[12] He sold cannabis and stole car stereos for money, but he was not making enough money to support his girlfriend and once his daughter was born he joined the United States Army. Marrow served a four-year tour in the 25th Infantry Division. [12] [14] He was in a group that was charged with the theft of a rug. [12] While awaiting trial, he received a $2,500 bonus check and decided to go AWOL, yet he returned a month later after the rug had been returned. As a consequence of his dereliction of duty, Marrow received an Article 15.

non-judicial punishment. [12] During his time in the army, Marrow became interested in hip hop music. He heard Sugar Hill Gang s newly released single Rapper s Delight, which inspired him to perform his own raps over the instrumentals of this and other early hip-hop records. The music, however, did not fit his lyrics or form of delivery. [13] During his time as a squad leader at Schofield Barracks, where prostitution was not a heavily prosecuted crime, Marrow met a pimp named Mac. [12] Mac admired that Marrow could quote Iceberg Slim and he taught Marrow how to be a pimp himself.

[12] Marrow was also able to purchase stereo equipment cheaply in Hawaii, including two Technics turntables, a mixer, and large speakers. Once equipped, he then began to learn turntablism and rapping. [13] Towards the end of his time in the Army, Marrow learned from his commanding officer that he could receive an honorable discharge because he was a single father, so he left four months ahead of schedule.

[12] [14] During an episode of the Adam Carolla Podcast that aired on June 6, 2012, Marrow claimed that after being discharged from the Army, he began a career as a bank robber. Using combat skills allegedly acquired in Ranger School, Marrow claimed he and some associates began conducting take-over bank robberies, .like [in the film] Heat. Marrow then elaborated, explaining, Only punks go for the drawer, we gotta go for the safe.

Although Marrow may have been lying about his bank robbing exploits, he also stated he was glad the United States justice system has a statute of limitations, which had likely expired when Marrow admitted to his involvement in multiple Class 1 Felonies in the early- to mid-1980s. [15] Music career [ edit ] Early career [ edit ] After leaving the Army, Marrow wanted to stay away from gang life and violence and instead make a name for himself as a disc jockey. [13] As a tribute to Iceberg Slim, Marrow adopted the stage name Ice-T. [13] While performing as a DJ at parties, he received more attention for his rapping, which led Ice-T to pursue a career as a rapper. [13] After breaking up with his girlfriend Caitlin Boyd, he returned to a life of crime and robbed jewelry stores with his high school friends.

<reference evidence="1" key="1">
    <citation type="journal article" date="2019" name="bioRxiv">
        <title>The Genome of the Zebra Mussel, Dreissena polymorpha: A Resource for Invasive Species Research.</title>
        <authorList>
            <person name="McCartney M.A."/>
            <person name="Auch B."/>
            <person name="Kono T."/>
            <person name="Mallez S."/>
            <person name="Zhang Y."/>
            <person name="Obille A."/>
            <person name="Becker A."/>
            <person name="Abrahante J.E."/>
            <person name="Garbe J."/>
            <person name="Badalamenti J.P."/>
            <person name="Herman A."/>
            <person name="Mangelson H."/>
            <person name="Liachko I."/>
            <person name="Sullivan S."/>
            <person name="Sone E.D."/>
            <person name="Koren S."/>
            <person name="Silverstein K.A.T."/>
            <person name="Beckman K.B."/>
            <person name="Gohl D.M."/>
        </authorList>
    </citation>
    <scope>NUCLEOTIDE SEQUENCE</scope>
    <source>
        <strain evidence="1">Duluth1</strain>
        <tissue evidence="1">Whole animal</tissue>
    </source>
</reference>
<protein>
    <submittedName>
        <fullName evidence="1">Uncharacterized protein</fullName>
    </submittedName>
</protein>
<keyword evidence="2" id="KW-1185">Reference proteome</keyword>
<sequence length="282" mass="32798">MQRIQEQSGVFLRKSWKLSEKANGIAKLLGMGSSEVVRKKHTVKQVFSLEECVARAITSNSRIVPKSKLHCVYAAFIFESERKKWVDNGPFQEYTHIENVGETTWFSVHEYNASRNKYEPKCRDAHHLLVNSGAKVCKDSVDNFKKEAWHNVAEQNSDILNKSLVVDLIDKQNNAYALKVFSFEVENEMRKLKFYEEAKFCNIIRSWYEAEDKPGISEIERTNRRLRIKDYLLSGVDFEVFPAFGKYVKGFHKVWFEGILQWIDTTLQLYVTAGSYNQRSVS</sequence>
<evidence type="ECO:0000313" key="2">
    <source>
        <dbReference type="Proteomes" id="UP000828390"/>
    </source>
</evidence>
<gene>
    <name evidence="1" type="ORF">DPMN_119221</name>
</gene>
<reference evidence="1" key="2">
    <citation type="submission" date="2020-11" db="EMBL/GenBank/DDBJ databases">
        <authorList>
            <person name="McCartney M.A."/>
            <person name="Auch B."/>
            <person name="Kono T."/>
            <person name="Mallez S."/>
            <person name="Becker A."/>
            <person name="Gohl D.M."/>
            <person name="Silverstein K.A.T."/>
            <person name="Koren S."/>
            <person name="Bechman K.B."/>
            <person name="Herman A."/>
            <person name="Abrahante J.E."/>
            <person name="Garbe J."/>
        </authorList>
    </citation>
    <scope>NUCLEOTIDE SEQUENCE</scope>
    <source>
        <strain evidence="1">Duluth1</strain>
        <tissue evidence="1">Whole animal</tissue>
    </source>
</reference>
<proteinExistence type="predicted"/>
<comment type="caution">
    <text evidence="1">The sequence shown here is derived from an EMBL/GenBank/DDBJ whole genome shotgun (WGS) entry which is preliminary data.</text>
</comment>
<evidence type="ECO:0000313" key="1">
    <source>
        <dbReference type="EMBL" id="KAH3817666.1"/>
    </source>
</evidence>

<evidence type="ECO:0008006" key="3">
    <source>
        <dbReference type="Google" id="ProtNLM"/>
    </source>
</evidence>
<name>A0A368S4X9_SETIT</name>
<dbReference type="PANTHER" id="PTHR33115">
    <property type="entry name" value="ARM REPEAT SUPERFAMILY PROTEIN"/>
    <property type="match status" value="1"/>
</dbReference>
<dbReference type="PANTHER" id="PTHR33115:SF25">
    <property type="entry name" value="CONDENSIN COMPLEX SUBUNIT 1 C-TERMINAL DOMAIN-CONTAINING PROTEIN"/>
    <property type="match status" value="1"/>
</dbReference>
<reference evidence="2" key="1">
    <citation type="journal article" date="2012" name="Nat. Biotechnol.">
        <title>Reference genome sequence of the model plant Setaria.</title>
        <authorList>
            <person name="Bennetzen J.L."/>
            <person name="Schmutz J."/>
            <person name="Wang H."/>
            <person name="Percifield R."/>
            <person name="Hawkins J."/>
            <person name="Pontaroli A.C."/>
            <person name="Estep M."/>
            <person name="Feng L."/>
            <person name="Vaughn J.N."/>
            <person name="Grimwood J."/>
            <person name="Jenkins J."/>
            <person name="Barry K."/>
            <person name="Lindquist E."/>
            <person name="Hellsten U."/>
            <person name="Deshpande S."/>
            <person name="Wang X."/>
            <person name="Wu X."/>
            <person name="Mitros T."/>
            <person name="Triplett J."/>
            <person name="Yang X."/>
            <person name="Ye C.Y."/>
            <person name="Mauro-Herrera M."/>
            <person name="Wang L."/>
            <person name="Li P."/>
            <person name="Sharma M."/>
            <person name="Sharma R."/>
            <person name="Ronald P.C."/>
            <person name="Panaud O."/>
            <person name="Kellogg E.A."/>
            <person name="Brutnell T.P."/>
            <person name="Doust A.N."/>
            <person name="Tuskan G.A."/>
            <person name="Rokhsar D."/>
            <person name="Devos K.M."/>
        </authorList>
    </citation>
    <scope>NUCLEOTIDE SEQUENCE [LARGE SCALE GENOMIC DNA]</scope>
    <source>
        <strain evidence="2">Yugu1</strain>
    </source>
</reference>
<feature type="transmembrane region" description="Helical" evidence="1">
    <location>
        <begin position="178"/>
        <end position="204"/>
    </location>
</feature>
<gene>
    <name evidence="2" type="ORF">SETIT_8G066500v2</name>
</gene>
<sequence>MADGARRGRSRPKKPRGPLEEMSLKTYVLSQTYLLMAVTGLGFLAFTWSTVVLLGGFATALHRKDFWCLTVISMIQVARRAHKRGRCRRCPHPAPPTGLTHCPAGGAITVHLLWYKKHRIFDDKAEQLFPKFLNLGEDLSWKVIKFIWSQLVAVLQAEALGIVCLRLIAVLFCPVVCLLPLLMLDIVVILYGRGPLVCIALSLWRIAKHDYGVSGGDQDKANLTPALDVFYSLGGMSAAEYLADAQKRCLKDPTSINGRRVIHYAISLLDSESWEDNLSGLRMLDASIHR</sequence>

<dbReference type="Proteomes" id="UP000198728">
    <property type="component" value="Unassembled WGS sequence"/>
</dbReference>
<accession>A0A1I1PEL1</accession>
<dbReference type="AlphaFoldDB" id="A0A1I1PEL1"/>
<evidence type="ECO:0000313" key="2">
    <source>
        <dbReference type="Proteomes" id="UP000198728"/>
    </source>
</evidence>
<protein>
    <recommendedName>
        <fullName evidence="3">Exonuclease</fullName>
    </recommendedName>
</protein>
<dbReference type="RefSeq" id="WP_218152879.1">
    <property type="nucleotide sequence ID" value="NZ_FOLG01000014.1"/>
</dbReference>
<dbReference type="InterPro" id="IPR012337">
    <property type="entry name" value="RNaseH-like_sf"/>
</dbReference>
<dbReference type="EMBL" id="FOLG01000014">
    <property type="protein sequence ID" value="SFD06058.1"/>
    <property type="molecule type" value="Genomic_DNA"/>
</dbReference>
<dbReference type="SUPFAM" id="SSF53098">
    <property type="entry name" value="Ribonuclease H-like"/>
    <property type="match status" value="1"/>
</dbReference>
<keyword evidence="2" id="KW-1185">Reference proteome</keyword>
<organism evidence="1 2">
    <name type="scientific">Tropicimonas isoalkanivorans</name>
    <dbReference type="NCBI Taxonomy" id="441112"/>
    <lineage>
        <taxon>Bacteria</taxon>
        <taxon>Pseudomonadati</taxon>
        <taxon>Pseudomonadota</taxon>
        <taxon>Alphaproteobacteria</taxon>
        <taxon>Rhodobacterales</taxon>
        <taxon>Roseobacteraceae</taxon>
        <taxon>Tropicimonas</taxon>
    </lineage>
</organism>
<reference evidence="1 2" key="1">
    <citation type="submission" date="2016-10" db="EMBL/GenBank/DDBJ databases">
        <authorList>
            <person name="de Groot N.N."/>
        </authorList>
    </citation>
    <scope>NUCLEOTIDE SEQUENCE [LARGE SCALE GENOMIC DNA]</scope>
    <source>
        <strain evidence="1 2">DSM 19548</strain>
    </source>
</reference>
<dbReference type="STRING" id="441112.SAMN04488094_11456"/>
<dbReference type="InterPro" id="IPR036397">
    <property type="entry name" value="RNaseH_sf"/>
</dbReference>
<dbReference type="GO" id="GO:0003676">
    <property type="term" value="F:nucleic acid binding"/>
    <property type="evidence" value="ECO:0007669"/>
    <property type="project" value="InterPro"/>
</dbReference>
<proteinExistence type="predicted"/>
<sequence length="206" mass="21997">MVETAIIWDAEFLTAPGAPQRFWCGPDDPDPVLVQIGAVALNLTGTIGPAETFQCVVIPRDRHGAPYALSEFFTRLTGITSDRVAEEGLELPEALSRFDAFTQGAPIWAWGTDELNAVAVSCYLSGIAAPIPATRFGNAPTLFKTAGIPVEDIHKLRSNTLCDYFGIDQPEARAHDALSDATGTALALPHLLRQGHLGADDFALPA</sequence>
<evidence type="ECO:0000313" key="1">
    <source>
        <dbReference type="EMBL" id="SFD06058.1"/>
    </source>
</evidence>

Ice-T s raps later described how he and his friends pretended to be customers to gain access before smashing the display glass with baby sledgehammers. [13] [16] Ice-T s friends Al P. and Sean E.

Sean went to prison. Al P. was caught in 1982 and sent to prison for robbing a high-end jewelry store in Laguna Niguel for $2.5 million in jewelry. Sean was arrested for possession of not only cannabis, which Sean sold, but also material stolen by Ice-T. Sean took the blame and served two years in prison. Ice-T stated that he owed a debt of gratitude to Sean because his prison time allowed him to pursue a career as a rapper.

[17] Concurrently, he wound up in a car accident and was hospitalized as a John Doe because he did not carry any form of identification due to his criminal activities. [18] After being discharged from the hospital, he decided to abandon the criminal lifestyle and pursue a professional career rapping. [18] Two weeks after being released from the hospital, he won an open mic competition judged by Kurtis Blow. [19] Professional career [ edit ] In 1982, Ice-T met producer Willie Strong from Saturn Records.

In 1983, Strong recorded Ice-T s first single, Cold Wind Madness , also known as The Coldest Rap , an electro hip-hop record that became an underground success, becoming popular even though radio stations did not play it due to the song s hardcore lyrics. [17] That same year, Ice-T released Body Rock, another electro hip-hop single that found popularity in clubs. Ice-T then was a featured rapper on Reckless , a single by DJ Chris The Glove Taylor that appeared on the soundtrack for the 1984 movie Breakin. He next recorded the songs Ya Don t Quit and Dog n the Wax (Ya Don t Quit-Part II) with Unknown DJ, who provided a Run–D.M.C.-like sound for the songs. [19] Ice-T received further inspiration as an artist from Schoolly D s gangsta rap single P.S.K. What Does It Mean?

, which he heard in a club. Ice-T enjoyed the single s sound and delivery, as well as its vague references to gang life, although the real life gang, Park Side Killers, was not named in the song. [19] Ice-T decided to adopt Schoolly D s style, and wrote the lyrics to his first gangsta rap song, 6 in the Mornin , in his Hollywood apartment, and created a minimal beat with a Roland TR-808. He compared the sound of the song, which was recorded as a B-Side on the single Dog n The Wax , to that of the Beastie Boys.

[19] The single was released in 1986, and he learned that 6 in the Mornin was more popular in clubs than its A-side, leading Ice-T to rap about Los Angeles gang life, which he described more explicitly than any previous rapper. He intentionally did not represent any particular gang, and wore a mixture of red and blue clothing and shoes to avoid antagonizing gang-affiliated listeners, who debated his true affiliation. [19] Ice-T headlined Public Enemy s 1988 Bring the Noise concert tour. Ice-T finally landed a deal with a major label Sire Records.

When label founder and president Seymour Stein heard his demo, he said, He sounds like Bob Dylan. [20] Shortly after, he released his debut album Rhyme Pays in 1987 supported by DJ Evil E, DJ Aladdin and producer Afrika Islam, who helped create the mainly party-oriented sound. The record wound up being certified gold by the RIAA. That same year, he recorded the title theme song for Dennis Hopper s Colors, a film about inner-city gang life in Los Angeles.